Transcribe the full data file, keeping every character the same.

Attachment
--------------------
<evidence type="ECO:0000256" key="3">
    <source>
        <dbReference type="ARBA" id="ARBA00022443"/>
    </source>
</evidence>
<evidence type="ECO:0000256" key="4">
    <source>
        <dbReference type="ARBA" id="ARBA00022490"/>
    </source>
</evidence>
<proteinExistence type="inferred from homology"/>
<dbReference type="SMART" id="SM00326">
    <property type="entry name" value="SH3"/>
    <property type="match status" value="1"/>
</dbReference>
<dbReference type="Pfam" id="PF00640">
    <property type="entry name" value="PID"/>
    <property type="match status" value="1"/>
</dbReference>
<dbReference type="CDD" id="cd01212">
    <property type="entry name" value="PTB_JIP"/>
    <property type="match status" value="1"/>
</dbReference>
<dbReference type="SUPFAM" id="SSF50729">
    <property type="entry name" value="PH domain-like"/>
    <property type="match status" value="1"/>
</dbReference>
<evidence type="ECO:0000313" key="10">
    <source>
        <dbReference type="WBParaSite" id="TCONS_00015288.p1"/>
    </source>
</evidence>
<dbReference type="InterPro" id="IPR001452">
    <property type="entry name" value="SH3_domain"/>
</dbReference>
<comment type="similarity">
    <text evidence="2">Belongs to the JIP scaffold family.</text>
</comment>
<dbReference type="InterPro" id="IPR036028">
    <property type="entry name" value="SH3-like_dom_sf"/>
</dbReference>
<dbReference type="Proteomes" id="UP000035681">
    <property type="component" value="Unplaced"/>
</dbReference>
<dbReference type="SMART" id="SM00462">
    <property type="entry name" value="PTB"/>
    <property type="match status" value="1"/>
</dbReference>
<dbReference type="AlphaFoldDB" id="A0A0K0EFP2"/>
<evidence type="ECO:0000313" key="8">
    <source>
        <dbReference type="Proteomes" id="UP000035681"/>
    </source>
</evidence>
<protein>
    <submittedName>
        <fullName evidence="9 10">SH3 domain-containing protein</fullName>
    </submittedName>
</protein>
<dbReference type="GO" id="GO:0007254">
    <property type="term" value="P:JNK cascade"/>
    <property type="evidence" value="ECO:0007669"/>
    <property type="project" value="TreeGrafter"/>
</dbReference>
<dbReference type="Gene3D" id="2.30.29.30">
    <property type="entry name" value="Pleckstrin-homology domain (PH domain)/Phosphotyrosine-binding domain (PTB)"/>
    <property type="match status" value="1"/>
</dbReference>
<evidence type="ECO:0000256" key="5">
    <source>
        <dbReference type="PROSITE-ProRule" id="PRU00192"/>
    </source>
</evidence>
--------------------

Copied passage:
<evidence type="ECO:0000256" key="3">
    <source>
        <dbReference type="ARBA" id="ARBA00022443"/>
    </source>
</evidence>
<evidence type="ECO:0000256" key="4">
    <source>
        <dbReference type="ARBA" id="ARBA00022490"/>
    </source>
</evidence>
<proteinExistence type="inferred from homology"/>
<dbReference type="SMART" id="SM00326">
    <property type="entry name" value="SH3"/>
    <property type="match status" value="1"/>
</dbReference>
<dbReference type="Pfam" id="PF00640">
    <property type="entry name" value="PID"/>
    <property type="match status" value="1"/>
</dbReference>
<dbReference type="CDD" id="cd01212">
    <property type="entry name" value="PTB_JIP"/>
    <property type="match status" value="1"/>
</dbReference>
<dbReference type="SUPFAM" id="SSF50729">
    <property type="entry name" value="PH domain-like"/>
    <property type="match status" value="1"/>
</dbReference>
<evidence type="ECO:0000313" key="10">
    <source>
        <dbReference type="WBParaSite" id="TCONS_00015288.p1"/>
    </source>
</evidence>
<dbReference type="InterPro" id="IPR001452">
    <property type="entry name" value="SH3_domain"/>
</dbReference>
<comment type="similarity">
    <text evidence="2">Belongs to the JIP scaffold family.</text>
</comment>
<dbReference type="InterPro" id="IPR036028">
    <property type="entry name" value="SH3-like_dom_sf"/>
</dbReference>
<dbReference type="Proteomes" id="UP000035681">
    <property type="component" value="Unplaced"/>
</dbReference>
<dbReference type="SMART" id="SM00462">
    <property type="entry name" value="PTB"/>
    <property type="match status" value="1"/>
</dbReference>
<dbReference type="AlphaFoldDB" id="A0A0K0EFP2"/>
<evidence type="ECO:0000313" key="8">
    <source>
        <dbReference type="Proteomes" id="UP000035681"/>
    </source>
</evidence>
<protein>
    <submittedName>
        <fullName evidence="9 10">SH3 domain-containing protein</fullName>
    </submittedName>
</protein>
<dbReference type="GO" id="GO:0007254">
    <property type="term" value="P:JNK cascade"/>
    <property type="evidence" value="ECO:0007669"/>
    <property type="project" value="TreeGrafter"/>
</dbReference>
<dbReference type="Gene3D" id="2.30.29.30">
    <property type="entry name" value="Pleckstrin-homology domain (PH domain)/Phosphotyrosine-binding domain (PTB)"/>
    <property type="match status" value="1"/>
</dbReference>
<evidence type="ECO:0000256" key="5">
    <source>
        <dbReference type="PROSITE-ProRule" id="PRU00192"/>
    </source>
</evidence>